I welded a tree stand and put the tree up about 9 or 10 days ago,
cutting about 2cm from the bottom and a few of the lowest limbs as
well. A steel bowl was placed under the tree trunk and a small chunk
of wood was used as a standoff. The standoff was smaller than the
diameter of the trunk, thinking that I would prefer to stress the
heartwood rather than the vasculature. A single bolt was driven into
the trunk 1-2cm for support, and guy-wires (Romex) were attached ~120
degrees relative to the bolt. (My welding equipment isn't proper and I
slacked off toward the end because things were taking so long)
The first night I soaked the tree in water with about half the
recommended strength of rooting solution ("" fertilizer with IBA (an
auxin) in it).
The next day I added soil to the brim of the bowl, and filled to a
muddy consistency with more water+rooting solution. I checked the
water level 2-3 days later and topped it off, then left home for 4
days, and topped it up as soon as I got home.
Since we put the tree up its had a strand of white LED Christmas
lights on it, and I'll try to get some more tomorrow. Now I'm thinking
about the best way to do this... i.e. what wavelength or mix of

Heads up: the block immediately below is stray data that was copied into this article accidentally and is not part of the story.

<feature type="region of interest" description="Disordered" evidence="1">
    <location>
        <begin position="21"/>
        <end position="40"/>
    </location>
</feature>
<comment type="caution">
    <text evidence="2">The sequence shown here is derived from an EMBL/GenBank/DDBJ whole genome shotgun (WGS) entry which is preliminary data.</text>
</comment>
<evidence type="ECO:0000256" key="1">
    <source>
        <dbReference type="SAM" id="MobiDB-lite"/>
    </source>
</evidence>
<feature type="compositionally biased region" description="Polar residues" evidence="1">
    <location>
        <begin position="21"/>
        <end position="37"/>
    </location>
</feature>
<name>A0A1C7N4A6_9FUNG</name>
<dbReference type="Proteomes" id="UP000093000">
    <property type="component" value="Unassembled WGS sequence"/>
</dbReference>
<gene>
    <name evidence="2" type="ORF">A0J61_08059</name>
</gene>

wavelengths is best for glucose production?
dealextreme has some LED string lights (100, 150, 192, 300, 600 LEDs
per string) with different colors, some list the wattage (which
reviews sometimes say are incorrect) or mcd output or wavelength or
Christmas white $8.27 100 LED -
465-475nm $0.11/LED -
3300K - http://www.dealextreme.com/p/48w-3300k-600x3528-smd-led-warm-white-light-strip-10-meter-12v-65714
I also found this paper that says 720Hz pulsed LEDs increased growth
in potato plantlets over continuous-nonfluctuating (C-NF) mode.
Any suggestions? Maybe get a blue and a red strand of the SMD lights
from dx and build a controller to pulse each at 720Hz??
Rochester Institute of Technology
College of Science, Biotechnology/Bioinformatics
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